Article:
June 2009: WSD Pilot Update: Cornwall
Situated in the South West of England, Cornwall has a population of around 500,000 people that doubles during the summer months with holiday-makers. You can learn more about Cornwall on special resources such as https://exclusivepapers.net/buy-a-literary-analysis-paper.php where you can buy analysis essay or read about the relevant points. Although there are pockets of wealth, it is generally a poor county. Some 21 per cent of the population has long-term conditions. Services need to be properly organised across such a large geographical area that is mostly rural.
Cornwall adopted the Managing Successful Programmes approach to ensure that the demonstrator programme was well organised and managed.
The telecare and telehealth programme in Cornwall is based in one single office to ensure there is good communication and that problems can be identified early. All of the main processes are mapped out, so if something is not working it can be picked up quickly.
A tracking database was put in place at the start of the programme so that everyone can keep up to date. A lot of time has been spent sharing information across all organisations and with service users. Consent has to be given for sharing data as well as for putting equipment into people’s homes.
Finding the right patients to take part in the programme has not been easy. Even with good systems, data has to be analysed and cross-checked. Coding has to be accurate and information up to date.
Implementing Assistive Technology
Cornwall has had a lot of experience with choosing equipment, particularly following the recent recall of some devices, so staff knew exactly what they were looking for when they prepared the specification and tender for the equipment. It is important that the software can be updated, that the system is secure and that there is a full audit trail for the processes of managing long-term conditions. It was important that the equipment was ready for installation. Because of cost and the difficulties with broadband coverage across rural areas, Cornwall has chosen a telephone-based system. Touch screens or soft buttons and variable sound level have proved important requirements for users.
Results can be sent back to clinicians from connected home devices such as pulse oximeters, blood pressure monitors and weight scales. The devices have programme prompts and questions based on NICE guidelines and local protocols. As with many of the systems, the results can be coded on a ‘traffic light’ system, allowing clinicians to view them on an internet browser and take appropriate action. For instance, results in red require a prompt telephone call or visit.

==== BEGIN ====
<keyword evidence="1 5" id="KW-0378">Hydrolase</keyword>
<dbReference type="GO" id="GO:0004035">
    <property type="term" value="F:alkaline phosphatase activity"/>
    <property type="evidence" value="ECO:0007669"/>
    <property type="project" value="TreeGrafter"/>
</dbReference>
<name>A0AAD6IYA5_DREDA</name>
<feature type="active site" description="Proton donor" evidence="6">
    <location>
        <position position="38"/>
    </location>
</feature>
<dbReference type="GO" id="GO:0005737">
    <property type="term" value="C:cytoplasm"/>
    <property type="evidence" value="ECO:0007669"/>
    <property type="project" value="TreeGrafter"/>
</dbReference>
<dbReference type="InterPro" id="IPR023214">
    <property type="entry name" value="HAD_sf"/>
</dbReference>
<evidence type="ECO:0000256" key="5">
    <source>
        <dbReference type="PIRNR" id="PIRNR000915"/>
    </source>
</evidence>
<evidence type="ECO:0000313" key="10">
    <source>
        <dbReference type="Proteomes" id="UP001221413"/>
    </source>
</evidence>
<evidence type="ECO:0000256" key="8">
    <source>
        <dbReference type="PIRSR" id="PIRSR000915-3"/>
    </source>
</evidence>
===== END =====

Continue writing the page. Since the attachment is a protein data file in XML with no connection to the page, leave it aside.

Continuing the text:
Cornwall considered carefully how to set up the monitoring and response processes; the role and expertise of the community matron was key.
A small telehealth centre provides support for community matrons; staff in the centre ensure that alerts are not missed. They can call up patients and ensure all the details in the system are up to date. They provide essential support for the whole process, using detailed scripts for dealing with individual situations. To the patient, the process must appear seamless. Staff training is very important and they are highly motivated.
Patients also get training in their home on using the equipment and are offered support, particularly at the start when everything is new. There is a freephone number they can use to answer queries.
It is important to fully document the process and understand all of the key points at which there could be drop-outs. With a randomised controlled trial, drop-outs may be more likely as people have to give consent before knowing the details of the equipment and monitoring arrangements.
The system must be easy for clinicians to use must make it possible to print off detailed histories for people to take to outpatient appointments when necessary. As the numbers of people involved in the trial increase, monitoring and response processes are being fully tested, eg prioritisation of alerts.
As with any new system, there are unexpected gains, for instance, a number of smokers who have seen the measured impact on their blood oxygen levels have asked about smoking cessation options.
Andrew Forrest is WSD Programme Manager in Cornwall
This update is based on a presentation provided by Andrew Forrest at the Managing Long Term Conditions conference in Harrogate on 7 April 2009.